Confusion is almost like a disease, in my opinion. It devours every part of you. Confusion stems from the uncertainty that is a part of your life. The insecurities, the threats, the kind words meant to hook you, the doubts…they all culminate into confusion. Even though I routinely tell people that an abusive relationship is not healthy, I remember vividly my heart being ripped in two by my own doubts that it was not really happening. I wanted the man I thought I had married so badly I could taste it. My focus would be on the times he made me laugh, made me a card for my birthday, sang Christmas carols, and made me happy. No matter how few and far between those times were, I wanted them, I needed them. I had married him and I was going to make it work! Then he would blow up on me and I would find myself cowering in a corning wondering who he was and why he was acting this way. It never got better. I never really knew I was making the right decision until weeks after I actually walked out. It just got unbearable. There was a moment where I realized, life really couldn’t be worse. I knew I needed something, but I still held onto a thread of hope that if I walked out the door, he would change. He didn’t. For me, it took months of having to choose to not answer the phone, making a calculated decision to block his number and email, and to allow myself to believe that it was for the best. It escalated and then he finally gave up.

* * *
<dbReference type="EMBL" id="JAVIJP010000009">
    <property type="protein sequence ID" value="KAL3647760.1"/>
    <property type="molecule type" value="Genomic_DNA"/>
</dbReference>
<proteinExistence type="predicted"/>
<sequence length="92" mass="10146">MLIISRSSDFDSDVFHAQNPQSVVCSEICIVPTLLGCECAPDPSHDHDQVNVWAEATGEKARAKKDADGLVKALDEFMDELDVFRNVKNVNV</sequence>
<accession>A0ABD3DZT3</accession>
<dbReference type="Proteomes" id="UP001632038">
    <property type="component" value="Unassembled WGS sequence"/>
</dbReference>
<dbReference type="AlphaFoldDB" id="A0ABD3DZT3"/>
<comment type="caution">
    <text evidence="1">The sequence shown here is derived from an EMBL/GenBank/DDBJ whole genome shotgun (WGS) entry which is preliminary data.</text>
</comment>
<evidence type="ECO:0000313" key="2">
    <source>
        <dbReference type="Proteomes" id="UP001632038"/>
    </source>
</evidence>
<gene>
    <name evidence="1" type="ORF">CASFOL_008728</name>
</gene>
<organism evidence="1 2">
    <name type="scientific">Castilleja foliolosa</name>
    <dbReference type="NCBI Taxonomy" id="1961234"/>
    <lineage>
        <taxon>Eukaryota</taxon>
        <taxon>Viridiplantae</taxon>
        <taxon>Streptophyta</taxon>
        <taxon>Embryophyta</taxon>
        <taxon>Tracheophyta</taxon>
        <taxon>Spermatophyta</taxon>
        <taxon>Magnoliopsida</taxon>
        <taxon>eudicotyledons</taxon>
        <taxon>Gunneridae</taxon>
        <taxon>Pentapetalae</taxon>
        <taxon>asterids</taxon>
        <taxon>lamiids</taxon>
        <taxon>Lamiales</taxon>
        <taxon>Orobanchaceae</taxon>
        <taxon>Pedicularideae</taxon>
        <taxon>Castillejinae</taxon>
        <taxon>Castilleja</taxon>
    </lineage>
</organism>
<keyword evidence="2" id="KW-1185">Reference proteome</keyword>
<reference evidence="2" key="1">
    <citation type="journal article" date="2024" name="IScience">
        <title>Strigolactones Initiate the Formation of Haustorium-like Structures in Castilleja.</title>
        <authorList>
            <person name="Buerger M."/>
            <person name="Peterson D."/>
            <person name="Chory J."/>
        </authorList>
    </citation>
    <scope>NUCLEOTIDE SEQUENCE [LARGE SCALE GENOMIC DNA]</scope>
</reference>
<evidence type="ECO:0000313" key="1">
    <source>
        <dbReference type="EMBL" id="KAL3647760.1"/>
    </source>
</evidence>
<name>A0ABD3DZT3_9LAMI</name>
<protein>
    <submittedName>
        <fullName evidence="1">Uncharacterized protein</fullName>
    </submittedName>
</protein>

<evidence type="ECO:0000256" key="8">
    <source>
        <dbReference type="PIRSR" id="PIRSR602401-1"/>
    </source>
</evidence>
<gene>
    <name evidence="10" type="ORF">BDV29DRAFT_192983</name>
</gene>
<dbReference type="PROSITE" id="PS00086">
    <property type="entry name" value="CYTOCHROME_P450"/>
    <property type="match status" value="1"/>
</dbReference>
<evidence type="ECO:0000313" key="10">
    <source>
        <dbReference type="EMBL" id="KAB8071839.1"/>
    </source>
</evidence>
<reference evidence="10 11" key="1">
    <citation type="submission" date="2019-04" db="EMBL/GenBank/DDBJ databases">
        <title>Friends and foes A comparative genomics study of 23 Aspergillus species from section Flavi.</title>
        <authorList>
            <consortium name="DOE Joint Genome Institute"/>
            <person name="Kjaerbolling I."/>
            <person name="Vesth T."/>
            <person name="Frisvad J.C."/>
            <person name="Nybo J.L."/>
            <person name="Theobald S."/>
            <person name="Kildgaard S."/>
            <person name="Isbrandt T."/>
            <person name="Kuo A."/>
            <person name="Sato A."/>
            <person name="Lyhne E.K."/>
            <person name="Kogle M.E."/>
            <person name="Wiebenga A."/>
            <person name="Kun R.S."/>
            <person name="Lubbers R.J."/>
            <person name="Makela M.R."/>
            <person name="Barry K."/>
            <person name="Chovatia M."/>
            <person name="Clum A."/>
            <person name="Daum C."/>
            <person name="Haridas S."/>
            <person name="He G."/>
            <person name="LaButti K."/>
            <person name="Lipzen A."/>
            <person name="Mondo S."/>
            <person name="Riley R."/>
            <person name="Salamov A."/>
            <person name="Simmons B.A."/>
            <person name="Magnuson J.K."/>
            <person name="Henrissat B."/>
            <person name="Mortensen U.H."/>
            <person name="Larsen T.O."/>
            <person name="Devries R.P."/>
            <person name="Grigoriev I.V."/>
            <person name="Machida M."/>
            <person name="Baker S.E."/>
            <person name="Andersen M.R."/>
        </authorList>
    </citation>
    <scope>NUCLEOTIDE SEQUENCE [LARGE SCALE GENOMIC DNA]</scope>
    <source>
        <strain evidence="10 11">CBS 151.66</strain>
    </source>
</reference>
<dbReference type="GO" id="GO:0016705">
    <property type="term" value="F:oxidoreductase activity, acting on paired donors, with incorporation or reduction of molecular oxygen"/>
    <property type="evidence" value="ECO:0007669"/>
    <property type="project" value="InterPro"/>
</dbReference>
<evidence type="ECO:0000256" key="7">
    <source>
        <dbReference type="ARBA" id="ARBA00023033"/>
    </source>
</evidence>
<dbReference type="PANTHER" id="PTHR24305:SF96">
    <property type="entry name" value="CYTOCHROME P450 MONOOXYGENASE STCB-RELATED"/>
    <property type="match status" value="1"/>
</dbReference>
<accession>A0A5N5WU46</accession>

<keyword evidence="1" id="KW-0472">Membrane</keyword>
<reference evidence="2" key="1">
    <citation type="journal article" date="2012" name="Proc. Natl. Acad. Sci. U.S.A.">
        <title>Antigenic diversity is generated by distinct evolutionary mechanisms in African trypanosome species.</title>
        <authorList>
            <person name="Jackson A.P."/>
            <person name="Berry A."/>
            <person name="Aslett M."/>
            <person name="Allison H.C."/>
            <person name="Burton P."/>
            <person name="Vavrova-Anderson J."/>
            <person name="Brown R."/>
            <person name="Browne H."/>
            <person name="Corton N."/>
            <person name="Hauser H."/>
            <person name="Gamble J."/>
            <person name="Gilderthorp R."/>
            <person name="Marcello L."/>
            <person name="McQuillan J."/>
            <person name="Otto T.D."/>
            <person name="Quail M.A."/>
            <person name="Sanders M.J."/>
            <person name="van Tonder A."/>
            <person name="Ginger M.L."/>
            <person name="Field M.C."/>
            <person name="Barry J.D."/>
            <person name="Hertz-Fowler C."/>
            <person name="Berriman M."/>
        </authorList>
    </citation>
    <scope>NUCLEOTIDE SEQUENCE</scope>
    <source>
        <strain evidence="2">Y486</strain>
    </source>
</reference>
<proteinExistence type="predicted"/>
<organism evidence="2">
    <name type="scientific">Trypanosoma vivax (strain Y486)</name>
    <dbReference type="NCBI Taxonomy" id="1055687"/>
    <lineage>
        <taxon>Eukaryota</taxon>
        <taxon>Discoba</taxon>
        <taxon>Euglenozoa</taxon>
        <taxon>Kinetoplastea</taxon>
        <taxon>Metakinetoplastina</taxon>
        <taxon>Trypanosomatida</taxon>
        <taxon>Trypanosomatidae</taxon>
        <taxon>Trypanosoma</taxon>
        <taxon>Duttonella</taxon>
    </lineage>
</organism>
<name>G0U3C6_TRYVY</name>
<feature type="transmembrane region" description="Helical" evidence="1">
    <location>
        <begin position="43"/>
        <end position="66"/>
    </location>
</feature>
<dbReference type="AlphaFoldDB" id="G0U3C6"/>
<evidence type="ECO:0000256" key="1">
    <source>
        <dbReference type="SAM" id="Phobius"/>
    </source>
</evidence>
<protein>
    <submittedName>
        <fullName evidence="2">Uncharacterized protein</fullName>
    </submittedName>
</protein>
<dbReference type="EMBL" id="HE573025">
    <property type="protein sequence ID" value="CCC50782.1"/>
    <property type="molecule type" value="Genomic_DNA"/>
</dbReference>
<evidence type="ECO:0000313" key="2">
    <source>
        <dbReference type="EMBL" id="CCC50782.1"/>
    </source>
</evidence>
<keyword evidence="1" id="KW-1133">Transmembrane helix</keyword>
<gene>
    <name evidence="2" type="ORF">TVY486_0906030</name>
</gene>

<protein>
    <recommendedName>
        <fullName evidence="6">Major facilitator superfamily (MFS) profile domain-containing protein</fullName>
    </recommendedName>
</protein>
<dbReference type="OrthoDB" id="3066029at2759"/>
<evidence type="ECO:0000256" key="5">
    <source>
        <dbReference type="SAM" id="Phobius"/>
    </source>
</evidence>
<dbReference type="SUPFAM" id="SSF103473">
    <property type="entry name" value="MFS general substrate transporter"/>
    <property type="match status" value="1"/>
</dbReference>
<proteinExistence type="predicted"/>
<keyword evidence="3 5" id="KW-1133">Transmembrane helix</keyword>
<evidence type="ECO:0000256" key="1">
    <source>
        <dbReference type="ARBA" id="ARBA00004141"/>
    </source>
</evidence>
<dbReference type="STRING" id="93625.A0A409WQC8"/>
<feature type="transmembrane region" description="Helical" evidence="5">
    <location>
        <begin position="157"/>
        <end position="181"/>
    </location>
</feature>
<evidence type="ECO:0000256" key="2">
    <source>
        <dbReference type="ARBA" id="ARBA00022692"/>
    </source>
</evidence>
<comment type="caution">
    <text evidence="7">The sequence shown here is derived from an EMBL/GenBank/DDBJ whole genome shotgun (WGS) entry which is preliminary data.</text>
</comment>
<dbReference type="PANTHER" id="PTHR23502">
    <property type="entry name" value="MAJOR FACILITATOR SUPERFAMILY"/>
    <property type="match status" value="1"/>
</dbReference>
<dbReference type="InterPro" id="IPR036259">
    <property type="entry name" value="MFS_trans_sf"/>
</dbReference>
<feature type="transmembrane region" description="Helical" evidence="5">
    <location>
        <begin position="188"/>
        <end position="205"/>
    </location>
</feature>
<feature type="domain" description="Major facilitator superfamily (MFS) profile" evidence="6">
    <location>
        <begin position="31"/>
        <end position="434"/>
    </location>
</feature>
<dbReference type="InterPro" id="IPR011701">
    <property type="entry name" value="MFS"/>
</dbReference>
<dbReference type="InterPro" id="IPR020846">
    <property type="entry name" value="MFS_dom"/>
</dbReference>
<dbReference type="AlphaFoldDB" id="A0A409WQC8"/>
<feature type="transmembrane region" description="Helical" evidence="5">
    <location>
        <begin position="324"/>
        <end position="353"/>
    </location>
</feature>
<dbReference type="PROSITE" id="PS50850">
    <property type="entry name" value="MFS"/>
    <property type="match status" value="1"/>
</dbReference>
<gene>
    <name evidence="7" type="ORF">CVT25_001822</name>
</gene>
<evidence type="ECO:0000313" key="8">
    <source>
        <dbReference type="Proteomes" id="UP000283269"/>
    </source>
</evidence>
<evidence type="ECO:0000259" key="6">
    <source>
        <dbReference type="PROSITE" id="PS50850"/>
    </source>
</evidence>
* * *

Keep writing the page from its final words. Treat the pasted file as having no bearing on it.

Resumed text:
Embarrassment, entrapment, and confusion can control you or you can control them. Dig deep inside and find the strength you once had and hold on to it tight. Look at each feeling you have and determine why you feel that way. Be honest. Seeing it for what it is, is hard. But if you really search, you can find yourself and start living the life you are meant to have.
3 thoughts on “Embarrassment, Entrapment, and Confusion”
Beautiful post! I am in the process of divorcing my Narcissistic husband after 20 years together. Once I was able to connect the dots of how I got there, I was able to distance myself enough to tell him I was fed up with his verbal abuse and the marriage was over. Unfortunately this was only about a week ago and he is still in the house and the tension is high. I make myself scarce, stayed at a hotel one night but have to take care of the dogs. He has no idea who gets what medicine nor does he care. I’ll be so glad when it is finally over. You encourage me! Blessings to you, thank you for the post.
I’m so happy to hear that you have made a decision to get out of a bad situation! It is very hard to make that first step and to deal with the aftermath. Stay strong in your decision through these tough times and know that it will get better. Please feel free to email me (firstname.lastname@example.org) anytime you need some extra encouragement. Your in my prayers. 🙂
You’re awesome, thank you so much!